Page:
The market stalls are a tapestry of ochre and dark green. There are fat pumpkins and bunches of cavolo nero; early parsnips and chard entwined with late peaches and blackberries. There are apples for a pie, the first local pears (conference, as crisp as a sheet ice) hazelnuts and the first chestnuts. Food shopping doesn’t get better than this.
The first pumpkins are startling, their presence a sudden reminder that the year is waning. I might buy one or two for the house – simply for the beauty of their curves and dimples, but as far as cooking goes, they can wait a week or two. They will have much work to do this winter – and, instead, I bring home a shiny-skinned and user-friendly butternut. Destined to end its days as a tart filling with onions and pine nuts, the butternut weighs less in the bag than the fat turban pumpkins. I will steam the flesh and tuck it into the filling of pie. This is the first of the vegetable pies and tarts that I look forward to so much as the evenings darken.
Later, there will be potato-topped pies of mushrooms and cream, of smoked haddock and dill and deep-filled chicken pies. Their tops will be golden brown, decorated with pastry leaves and berries but, for now, the pastry is folded loosely over the filling, to expose its orange-bright filling.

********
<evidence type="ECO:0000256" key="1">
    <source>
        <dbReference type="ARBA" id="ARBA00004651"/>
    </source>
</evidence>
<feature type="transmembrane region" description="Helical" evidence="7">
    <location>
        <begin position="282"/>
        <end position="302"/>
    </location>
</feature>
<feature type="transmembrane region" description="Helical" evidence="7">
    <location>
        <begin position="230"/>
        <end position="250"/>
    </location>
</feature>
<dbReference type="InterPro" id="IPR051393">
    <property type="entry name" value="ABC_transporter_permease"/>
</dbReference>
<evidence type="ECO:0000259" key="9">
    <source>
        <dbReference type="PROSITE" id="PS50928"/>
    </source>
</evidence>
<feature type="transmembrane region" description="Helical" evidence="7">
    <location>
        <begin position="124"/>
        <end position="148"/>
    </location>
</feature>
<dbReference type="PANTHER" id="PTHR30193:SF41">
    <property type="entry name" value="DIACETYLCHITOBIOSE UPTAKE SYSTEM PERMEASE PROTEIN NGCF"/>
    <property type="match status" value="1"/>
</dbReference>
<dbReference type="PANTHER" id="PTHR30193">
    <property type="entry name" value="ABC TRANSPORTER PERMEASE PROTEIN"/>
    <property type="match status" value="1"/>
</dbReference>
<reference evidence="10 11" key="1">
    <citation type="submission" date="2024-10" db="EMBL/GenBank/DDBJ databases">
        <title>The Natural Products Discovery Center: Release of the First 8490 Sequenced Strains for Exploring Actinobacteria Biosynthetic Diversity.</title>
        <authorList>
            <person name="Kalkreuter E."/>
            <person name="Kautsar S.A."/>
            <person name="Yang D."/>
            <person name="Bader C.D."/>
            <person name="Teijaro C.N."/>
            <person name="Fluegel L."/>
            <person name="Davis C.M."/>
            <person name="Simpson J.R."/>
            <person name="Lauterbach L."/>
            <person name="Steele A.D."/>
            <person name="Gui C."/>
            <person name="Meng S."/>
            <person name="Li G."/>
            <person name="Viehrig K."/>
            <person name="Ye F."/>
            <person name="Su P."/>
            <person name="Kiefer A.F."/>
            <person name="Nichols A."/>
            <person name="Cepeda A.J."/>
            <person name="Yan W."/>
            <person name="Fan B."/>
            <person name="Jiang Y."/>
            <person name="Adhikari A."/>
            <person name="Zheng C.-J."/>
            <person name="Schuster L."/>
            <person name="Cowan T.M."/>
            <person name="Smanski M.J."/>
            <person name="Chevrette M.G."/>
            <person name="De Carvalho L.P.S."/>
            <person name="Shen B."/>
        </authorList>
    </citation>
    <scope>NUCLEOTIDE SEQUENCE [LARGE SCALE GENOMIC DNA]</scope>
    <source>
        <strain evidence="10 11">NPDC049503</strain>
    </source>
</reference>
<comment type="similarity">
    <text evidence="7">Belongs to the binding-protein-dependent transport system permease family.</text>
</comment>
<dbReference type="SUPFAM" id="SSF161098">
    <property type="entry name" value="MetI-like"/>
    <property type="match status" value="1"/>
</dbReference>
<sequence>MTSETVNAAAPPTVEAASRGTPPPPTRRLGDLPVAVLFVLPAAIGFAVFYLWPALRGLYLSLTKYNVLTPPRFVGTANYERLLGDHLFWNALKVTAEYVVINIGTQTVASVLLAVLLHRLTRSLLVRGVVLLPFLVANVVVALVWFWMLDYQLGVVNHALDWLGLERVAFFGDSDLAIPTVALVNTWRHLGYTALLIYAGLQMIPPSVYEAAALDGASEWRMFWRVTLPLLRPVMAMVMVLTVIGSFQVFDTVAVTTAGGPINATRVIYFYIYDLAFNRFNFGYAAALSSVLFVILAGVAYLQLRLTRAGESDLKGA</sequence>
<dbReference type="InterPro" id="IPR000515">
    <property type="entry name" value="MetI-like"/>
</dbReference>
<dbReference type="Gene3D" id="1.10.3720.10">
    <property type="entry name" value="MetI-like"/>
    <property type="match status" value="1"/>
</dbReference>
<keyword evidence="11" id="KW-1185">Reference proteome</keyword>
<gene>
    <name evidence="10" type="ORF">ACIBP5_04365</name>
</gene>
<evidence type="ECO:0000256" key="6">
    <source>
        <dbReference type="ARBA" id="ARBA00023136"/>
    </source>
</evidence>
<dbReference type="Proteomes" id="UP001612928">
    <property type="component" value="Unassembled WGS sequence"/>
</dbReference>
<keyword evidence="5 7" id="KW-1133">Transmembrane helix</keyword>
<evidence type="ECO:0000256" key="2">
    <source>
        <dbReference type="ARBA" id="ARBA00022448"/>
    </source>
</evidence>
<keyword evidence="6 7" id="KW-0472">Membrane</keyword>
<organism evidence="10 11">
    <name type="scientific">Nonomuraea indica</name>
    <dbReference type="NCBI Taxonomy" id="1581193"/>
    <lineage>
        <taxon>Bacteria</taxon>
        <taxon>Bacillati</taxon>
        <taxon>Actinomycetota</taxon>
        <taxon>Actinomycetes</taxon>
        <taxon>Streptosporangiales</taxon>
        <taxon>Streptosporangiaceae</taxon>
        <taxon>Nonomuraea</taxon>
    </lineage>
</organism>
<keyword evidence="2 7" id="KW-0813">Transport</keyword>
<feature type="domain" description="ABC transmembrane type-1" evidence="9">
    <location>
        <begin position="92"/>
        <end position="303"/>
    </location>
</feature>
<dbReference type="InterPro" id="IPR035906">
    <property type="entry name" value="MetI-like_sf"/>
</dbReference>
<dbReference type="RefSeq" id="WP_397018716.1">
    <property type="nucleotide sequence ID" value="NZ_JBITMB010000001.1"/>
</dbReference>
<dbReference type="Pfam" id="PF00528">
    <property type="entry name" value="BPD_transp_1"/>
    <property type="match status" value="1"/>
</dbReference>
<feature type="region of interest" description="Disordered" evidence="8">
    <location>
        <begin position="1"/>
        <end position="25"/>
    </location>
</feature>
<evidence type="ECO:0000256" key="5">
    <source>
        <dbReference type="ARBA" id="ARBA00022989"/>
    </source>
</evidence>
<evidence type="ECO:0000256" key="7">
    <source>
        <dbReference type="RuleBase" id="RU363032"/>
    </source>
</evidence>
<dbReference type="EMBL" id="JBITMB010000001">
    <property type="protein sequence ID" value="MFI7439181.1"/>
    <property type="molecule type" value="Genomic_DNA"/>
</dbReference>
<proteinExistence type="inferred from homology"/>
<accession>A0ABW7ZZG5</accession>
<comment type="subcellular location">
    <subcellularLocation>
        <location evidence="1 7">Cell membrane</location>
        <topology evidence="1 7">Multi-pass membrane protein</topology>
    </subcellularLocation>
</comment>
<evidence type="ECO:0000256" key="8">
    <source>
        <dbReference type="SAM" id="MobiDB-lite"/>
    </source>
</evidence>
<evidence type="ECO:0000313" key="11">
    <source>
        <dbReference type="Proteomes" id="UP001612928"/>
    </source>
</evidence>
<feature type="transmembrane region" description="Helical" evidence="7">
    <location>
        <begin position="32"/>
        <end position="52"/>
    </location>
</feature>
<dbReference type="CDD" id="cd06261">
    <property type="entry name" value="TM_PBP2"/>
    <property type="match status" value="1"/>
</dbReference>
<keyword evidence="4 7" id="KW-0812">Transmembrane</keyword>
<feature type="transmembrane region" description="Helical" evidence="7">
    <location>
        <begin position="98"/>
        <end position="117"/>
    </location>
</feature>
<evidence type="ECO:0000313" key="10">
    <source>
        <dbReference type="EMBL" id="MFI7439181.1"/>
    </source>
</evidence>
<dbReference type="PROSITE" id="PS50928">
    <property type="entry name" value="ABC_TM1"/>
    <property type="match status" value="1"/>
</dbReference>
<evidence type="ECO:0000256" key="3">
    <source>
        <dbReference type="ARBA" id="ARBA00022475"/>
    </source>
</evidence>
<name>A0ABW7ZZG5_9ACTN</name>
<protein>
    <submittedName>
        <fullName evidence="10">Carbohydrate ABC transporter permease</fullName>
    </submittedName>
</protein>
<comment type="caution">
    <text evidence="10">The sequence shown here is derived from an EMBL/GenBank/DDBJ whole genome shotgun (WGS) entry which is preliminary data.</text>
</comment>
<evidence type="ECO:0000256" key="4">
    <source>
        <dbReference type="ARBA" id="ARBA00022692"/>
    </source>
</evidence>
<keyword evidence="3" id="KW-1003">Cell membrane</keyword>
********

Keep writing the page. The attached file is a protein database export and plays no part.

The summer’s carrots are fattening up. Better for grating than the pencil-thin roots of early summer. Their flavour more earthy. Some will be treated as if for remoulade, the resulting matchsticks tossed in a mustardy mayonnaise with chopped parsley. Others will be cut in half lengthways and roasted, then tossed with a mixture of chopped green olives and lemon or with an intense miso and mustard paste. The first will sit aside grilled plaice, the miso carrots being eaten with steamed brown rice or smoky green wheat.
There may be sweet pie, too: deep blackberry and apple if I have the patience (I do) or apple crisp if not – the topping of oats, demerara and butter made in the blink of an eye. That pie will be served warm with cream or cold with a slice of ivory-hued caerphilly.
The peaches have been a little hit and miss this year. Fruits have been luscious or lacklustre as the mood takes them. The flat white ones have fared better, though I refuse to call them “doughnut” peaches. At this late hour in the season, you can pull the fruits apart with your hands, twist out the stone and add the scarlet-edged flesh to a salad of Parma ham and green olives.
The larger fruits, turmeric yellow and scented like roses, have been eaten noisily, but those that have failed to ripen have been poached in syrup and served with a sauce of either blackcurrants or blueberries.
Autumn is where the year starts for me. Where our cooking shakes itself from its sleepy summer haze. It is when the cake tins and pie dishes come out; the casseroles come down from the shelf and when the real cooking starts again.
An apple pie so deep it can be served by the thick slice and eaten as you might eat a cake. The spicing of the apples – with cinnamon, lemon and nutmeg – is mild, and the blackberries add a hint of tartness. I use sweet dessert apples for this rather than bramleys, which are prone to cook down to a froth – good for baked apples but not so appropriate for a deep-sided pie such as this. This is not a recipe to be rushed, so take your time.
For the pastry